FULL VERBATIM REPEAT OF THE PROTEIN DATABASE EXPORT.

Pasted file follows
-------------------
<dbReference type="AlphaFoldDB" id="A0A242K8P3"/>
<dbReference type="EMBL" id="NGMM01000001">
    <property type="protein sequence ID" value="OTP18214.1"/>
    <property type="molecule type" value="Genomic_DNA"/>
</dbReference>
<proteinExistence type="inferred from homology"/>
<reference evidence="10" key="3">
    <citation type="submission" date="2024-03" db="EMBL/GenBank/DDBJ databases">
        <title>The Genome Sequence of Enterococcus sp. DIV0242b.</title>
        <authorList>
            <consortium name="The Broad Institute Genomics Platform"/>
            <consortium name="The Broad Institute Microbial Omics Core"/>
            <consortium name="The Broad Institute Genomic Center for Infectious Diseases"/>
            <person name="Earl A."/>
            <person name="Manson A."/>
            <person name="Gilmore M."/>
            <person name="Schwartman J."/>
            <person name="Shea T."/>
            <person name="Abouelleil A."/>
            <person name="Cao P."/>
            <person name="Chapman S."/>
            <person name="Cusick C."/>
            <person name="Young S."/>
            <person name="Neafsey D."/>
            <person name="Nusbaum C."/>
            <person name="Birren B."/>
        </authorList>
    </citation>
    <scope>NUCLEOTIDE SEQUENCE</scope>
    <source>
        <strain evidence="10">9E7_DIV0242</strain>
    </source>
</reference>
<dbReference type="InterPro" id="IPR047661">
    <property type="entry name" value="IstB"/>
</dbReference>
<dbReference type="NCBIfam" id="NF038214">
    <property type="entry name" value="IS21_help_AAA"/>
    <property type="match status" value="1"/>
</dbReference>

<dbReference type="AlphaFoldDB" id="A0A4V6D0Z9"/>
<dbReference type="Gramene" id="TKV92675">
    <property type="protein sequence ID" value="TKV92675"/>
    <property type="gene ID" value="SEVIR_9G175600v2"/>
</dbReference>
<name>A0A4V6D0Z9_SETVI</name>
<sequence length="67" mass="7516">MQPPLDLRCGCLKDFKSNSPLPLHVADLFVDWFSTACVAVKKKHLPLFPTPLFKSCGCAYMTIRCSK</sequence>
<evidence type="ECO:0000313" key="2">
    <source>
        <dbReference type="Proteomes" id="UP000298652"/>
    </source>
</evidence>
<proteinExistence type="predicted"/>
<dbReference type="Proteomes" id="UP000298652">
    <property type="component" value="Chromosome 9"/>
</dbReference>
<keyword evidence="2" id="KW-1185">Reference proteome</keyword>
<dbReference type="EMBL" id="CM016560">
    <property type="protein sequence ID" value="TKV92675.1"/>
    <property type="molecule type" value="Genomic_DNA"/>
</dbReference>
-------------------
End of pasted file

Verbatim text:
<dbReference type="AlphaFoldDB" id="A0A242K8P3"/>
<dbReference type="EMBL" id="NGMM01000001">
    <property type="protein sequence ID" value="OTP18214.1"/>
    <property type="molecule type" value="Genomic_DNA"/>
</dbReference>
<proteinExistence type="inferred from homology"/>
<reference evidence="10" key="3">
    <citation type="submission" date="2024-03" db="EMBL/GenBank/DDBJ databases">
        <title>The Genome Sequence of Enterococcus sp. DIV0242b.</title>
        <authorList>
            <consortium name="The Broad Institute Genomics Platform"/>
            <consortium name="The Broad Institute Microbial Omics Core"/>
            <consortium name="The Broad Institute Genomic Center for Infectious Diseases"/>
            <person name="Earl A."/>
            <person name="Manson A."/>
            <person name="Gilmore M."/>
            <person name="Schwartman J."/>
            <person name="Shea T."/>
            <person name="Abouelleil A."/>
            <person name="Cao P."/>
            <person name="Chapman S."/>
            <person name="Cusick C."/>
            <person name="Young S."/>
            <person name="Neafsey D."/>
            <person name="Nusbaum C."/>
            <person name="Birren B."/>
        </authorList>
    </citation>
    <scope>NUCLEOTIDE SEQUENCE</scope>
    <source>
        <strain evidence="10">9E7_DIV0242</strain>
    </source>
</reference>
<dbReference type="InterPro" id="IPR047661">
    <property type="entry name" value="IstB"/>
</dbReference>
<dbReference type="NCBIfam" id="NF038214">
    <property type="entry name" value="IS21_help_AAA"/>
    <property type="match status" value="1"/>
</dbReference>

<dbReference type="AlphaFoldDB" id="A0A4V6D0Z9"/>
<dbReference type="Gramene" id="TKV92675">
    <property type="protein sequence ID" value="TKV92675"/>
    <property type="gene ID" value="SEVIR_9G175600v2"/>
</dbReference>
<name>A0A4V6D0Z9_SETVI</name>
<sequence length="67" mass="7516">MQPPLDLRCGCLKDFKSNSPLPLHVADLFVDWFSTACVAVKKKHLPLFPTPLFKSCGCAYMTIRCSK</sequence>
<evidence type="ECO:0000313" key="2">
    <source>
        <dbReference type="Proteomes" id="UP000298652"/>
    </source>
</evidence>
<proteinExistence type="predicted"/>
<dbReference type="Proteomes" id="UP000298652">
    <property type="component" value="Chromosome 9"/>
</dbReference>
<keyword evidence="2" id="KW-1185">Reference proteome</keyword>
<dbReference type="EMBL" id="CM016560">
    <property type="protein sequence ID" value="TKV92675.1"/>
    <property type="molecule type" value="Genomic_DNA"/>
</dbReference>